Kathleen Hunter’s piece, The Long and Taxing Road, in the July 2007 Governing magazine has some good information on Oregon’s experiment to understand the ability to replace or supplement the gas tax with technology (also a big theme here at Pioneer, see the transcript from our 2006 event Creating Mobility). Hunter notes:
Every time [motorists’ odometers] blipped up by a mile, they owed the state of Oregon a tax of exactly 1.2 cents. The trip to Eugene from Portland, a 100-mile journey on Interstate 5, would cost $1.20. And that’s not counting for gas.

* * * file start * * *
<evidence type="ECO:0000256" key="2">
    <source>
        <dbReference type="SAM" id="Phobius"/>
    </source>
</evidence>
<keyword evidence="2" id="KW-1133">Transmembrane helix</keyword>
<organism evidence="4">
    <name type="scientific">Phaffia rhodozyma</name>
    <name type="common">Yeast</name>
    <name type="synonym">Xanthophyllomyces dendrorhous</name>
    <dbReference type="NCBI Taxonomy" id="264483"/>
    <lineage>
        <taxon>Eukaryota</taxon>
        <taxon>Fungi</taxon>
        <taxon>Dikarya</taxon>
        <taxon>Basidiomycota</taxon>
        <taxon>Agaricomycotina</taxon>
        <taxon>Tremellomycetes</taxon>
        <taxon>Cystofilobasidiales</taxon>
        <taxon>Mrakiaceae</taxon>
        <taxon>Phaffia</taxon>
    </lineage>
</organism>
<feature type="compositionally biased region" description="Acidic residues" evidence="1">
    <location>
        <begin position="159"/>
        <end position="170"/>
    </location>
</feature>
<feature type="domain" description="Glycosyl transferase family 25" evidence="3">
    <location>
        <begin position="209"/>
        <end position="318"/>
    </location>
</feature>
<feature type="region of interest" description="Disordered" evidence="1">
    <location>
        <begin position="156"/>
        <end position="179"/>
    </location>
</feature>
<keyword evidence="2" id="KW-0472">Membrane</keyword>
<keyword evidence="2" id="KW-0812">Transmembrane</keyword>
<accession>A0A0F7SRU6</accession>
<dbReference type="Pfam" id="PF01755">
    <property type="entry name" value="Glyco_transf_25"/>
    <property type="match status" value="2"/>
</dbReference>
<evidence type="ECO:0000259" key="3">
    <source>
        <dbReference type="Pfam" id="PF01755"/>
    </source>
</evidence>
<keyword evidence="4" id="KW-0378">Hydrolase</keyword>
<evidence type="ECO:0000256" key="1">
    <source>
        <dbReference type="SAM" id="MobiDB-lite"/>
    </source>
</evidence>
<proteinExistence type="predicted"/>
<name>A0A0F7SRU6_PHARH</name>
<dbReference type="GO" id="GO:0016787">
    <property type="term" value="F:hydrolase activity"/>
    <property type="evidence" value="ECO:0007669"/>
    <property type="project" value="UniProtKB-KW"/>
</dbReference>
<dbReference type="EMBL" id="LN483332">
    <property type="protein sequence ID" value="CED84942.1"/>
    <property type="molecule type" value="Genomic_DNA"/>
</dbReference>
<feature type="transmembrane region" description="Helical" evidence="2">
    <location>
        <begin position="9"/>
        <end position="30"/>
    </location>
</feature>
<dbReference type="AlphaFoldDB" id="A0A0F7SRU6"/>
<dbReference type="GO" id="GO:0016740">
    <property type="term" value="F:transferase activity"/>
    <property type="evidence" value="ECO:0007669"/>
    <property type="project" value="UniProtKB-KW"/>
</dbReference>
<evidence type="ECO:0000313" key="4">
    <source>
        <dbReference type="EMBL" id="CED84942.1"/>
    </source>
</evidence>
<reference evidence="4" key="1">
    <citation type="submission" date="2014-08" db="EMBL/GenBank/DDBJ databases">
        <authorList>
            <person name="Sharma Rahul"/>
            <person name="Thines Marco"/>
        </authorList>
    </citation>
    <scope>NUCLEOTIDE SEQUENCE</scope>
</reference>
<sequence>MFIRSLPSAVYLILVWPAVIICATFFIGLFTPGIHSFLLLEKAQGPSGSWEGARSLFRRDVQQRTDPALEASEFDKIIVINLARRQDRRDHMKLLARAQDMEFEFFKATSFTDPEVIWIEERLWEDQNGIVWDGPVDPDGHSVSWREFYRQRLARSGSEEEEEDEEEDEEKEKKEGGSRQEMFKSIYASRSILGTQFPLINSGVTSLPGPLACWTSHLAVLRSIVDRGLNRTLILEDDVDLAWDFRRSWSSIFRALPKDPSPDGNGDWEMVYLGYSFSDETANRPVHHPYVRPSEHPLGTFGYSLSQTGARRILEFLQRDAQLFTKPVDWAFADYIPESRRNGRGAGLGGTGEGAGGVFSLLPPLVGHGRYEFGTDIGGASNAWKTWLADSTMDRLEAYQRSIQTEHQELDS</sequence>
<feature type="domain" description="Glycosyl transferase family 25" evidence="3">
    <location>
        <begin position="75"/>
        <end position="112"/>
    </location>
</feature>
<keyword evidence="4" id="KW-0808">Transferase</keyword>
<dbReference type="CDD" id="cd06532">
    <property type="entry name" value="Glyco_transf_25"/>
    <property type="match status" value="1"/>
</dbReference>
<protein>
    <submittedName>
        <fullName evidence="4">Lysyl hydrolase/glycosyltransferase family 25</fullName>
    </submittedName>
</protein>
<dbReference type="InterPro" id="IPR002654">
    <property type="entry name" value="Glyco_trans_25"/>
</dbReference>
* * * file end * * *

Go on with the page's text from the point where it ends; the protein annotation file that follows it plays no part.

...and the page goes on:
The technology in place outside Portland counts miles traveled, avoids counting roads outside of Oregon, and can charge different amounts based on where in Oregon the travel occurs. New York is showing with its congestion pricing proposal one very logical use of new technology, which is to price roadways based on traffic flowthrough.
So, 260 motorists from spring 2006 to spring 2007 volunteered to test the Oregon pilot program. The report on outcomes is, I have heard, out. More on this soon.